But even with such separations,the problem of locability and changes of the geo-space still occur. When talkingabout locability, some of the geographical and topographical information can beextracted straight from the text, while in many other cases there is a need forfurther interpretation. While some fictional plots are clearly anchored inexisting regions, others prove to be hard or downright impossible to localizedue to the lack of specific information about a real world counter-part. If nosuch place is indicated, only the reading experience, along with detailedknowledge allows the researcher to point out the possible location on a map.
Vanishedspaces are another category which calls for expertise; especially when talkingabout reconfigured urban spaces. In this case, text experts have to decidewhether an official building, street or city, has disappeared from thegeo-space or has never been there in the first place; being only a figment ofthe writer’s imagination. (Piatti, 7-8)The fact that literarycartography is based on individual readings, need to be problematized alsobecause this process has to deal with a double uncertainty factor which has tobe stated in both primary material and methodology. The texts that are under scrutinydo not always provide distinct information – as previously stated – and differentinterpreters can choose different viewpoints and come up with contradictoryresults due to the fact that the main process of mapping involves reading – an entirelysubjective activity perceived by everyone differently – . Currently, the onlypractical solution is to clearly mark what data has been retrieved directlyfrom the text and what data is already part of interpretation (direct versusindirect referenced).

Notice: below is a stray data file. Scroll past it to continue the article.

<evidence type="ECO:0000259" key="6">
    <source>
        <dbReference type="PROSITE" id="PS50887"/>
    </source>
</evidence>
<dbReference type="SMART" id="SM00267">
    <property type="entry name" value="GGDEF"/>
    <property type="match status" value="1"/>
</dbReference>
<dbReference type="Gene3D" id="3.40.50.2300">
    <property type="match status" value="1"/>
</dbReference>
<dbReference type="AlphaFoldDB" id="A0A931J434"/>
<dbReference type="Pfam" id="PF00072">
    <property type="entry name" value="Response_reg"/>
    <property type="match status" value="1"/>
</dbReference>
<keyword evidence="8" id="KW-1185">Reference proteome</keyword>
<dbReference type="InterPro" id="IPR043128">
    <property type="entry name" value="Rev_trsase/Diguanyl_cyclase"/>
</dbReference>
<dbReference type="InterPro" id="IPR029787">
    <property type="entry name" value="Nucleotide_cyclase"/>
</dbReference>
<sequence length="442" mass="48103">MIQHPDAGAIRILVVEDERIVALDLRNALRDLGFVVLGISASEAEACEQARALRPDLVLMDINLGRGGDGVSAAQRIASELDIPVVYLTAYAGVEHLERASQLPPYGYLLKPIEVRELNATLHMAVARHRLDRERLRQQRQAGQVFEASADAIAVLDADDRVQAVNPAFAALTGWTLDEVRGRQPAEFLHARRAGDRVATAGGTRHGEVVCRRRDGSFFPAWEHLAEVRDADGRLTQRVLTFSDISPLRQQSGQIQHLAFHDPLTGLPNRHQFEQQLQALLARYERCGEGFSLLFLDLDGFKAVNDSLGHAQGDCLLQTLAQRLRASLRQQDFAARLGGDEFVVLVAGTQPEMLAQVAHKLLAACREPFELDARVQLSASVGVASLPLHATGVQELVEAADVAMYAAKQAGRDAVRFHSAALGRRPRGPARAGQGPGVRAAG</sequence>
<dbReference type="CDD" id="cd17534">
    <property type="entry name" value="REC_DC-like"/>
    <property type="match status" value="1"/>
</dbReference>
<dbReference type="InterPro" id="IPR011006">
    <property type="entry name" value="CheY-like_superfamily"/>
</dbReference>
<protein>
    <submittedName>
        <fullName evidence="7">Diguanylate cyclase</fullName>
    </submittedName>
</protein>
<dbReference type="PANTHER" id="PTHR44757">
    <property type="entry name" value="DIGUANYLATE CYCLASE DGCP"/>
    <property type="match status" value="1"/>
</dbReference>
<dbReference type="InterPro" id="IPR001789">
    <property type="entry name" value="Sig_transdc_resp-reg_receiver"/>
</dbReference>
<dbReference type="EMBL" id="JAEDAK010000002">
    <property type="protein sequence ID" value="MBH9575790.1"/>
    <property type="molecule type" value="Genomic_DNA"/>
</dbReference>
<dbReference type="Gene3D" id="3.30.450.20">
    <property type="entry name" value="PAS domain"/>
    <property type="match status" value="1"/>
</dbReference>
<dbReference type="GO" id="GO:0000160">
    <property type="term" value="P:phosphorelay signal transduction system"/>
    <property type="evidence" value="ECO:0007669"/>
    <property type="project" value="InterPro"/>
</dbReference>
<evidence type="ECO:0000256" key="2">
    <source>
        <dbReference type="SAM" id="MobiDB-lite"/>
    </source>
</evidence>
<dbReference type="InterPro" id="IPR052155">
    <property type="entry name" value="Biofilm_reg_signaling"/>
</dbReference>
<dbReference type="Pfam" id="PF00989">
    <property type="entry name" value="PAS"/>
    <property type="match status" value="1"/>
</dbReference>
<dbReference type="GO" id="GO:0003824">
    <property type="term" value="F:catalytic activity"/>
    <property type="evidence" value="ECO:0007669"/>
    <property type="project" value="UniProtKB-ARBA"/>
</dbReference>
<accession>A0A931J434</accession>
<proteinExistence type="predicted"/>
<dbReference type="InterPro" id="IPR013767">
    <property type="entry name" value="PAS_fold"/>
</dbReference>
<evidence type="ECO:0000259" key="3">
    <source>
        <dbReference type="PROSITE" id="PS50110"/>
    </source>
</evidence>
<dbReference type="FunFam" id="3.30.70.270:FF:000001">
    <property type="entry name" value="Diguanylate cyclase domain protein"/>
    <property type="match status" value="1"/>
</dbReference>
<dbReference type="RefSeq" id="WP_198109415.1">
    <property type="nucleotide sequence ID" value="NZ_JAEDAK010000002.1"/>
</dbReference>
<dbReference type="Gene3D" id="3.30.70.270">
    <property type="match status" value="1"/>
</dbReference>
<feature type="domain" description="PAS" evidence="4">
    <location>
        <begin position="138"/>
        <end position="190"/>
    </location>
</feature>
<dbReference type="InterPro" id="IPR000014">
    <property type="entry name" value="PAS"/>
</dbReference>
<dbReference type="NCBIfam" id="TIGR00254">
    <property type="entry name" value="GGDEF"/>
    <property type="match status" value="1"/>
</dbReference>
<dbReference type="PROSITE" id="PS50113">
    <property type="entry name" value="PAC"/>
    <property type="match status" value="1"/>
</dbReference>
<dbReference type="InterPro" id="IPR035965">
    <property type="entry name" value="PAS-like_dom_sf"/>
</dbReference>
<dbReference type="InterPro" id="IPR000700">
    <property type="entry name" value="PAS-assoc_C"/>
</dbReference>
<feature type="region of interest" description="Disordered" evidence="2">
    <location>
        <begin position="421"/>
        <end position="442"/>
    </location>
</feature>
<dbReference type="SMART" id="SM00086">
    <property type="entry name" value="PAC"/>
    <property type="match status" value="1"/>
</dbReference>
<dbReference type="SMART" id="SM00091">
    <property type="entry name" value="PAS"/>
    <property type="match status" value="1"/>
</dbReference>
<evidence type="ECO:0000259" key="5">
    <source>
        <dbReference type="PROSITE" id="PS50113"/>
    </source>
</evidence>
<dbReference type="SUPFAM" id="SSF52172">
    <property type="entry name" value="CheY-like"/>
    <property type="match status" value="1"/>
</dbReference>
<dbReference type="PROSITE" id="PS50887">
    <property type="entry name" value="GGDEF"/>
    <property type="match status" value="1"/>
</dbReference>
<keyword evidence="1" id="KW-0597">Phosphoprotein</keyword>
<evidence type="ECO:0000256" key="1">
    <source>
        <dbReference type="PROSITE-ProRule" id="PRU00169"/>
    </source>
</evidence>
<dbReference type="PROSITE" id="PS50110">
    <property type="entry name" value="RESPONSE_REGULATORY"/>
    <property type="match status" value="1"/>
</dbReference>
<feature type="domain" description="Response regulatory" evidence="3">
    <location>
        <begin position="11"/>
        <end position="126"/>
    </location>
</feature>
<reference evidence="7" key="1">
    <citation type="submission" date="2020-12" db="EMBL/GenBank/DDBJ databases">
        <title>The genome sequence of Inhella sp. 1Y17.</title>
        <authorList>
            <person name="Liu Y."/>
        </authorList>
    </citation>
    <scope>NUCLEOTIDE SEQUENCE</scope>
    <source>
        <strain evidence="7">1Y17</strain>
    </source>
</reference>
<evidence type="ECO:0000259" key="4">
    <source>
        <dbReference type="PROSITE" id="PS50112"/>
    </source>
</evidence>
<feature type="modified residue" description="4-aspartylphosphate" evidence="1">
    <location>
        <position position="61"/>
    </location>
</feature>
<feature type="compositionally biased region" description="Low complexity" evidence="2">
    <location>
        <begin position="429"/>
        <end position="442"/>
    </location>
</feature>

Another problem of the mapping process lies in the “zoomingeffect” of the literary texts when a sudden change in perspective can go from amicroscopic level to an international one. How does one depict a journey withdifferent periods, a text that starts at a certain point in time and goesbackward from there, or characters that move below surface, travel beneathearth? Here, one can see that the challenges for an elaborated literary cartographyare almost limitless. (Piatti, 14-16) Literarycartography stands at the brink of a new era. All the spatial studies mentionedat the beginning of the paper state and reinforce the fact that spatial studiesare a strong sign for the current and future prospering of the field. It becomesmore and more apparent that many researchers are currently concerned withsimilar questions regarding literary cartography and geography.
If bothdisciplines – literary studies and cartography – join forces successfully, thena bright new horizon opens in front of us: Literary cartography might offer newpossibilities in writing, explaining and teaching the history of literature.Since the methods are supposed to be transferable ones, any literature-relatedlandscape or city could be studied. On one hand the literary riches of singleregions could be illuminated, on the other hand fictionalized landscapes andcities could be examined comparatively, in the sense of a literary-geographicalsystem. Such a spatially organized history of literature does not stop atnational or linguistic borders since it follows a genuinely comparativeapproach. What comes gradually into view is the (imaginary) space ofliterature, which has its own dimensions, which functions according to its ownrules, but which is nevertheless anchored in the ‘reality’ of existing spacesand places. Workscited Bakhtin, M.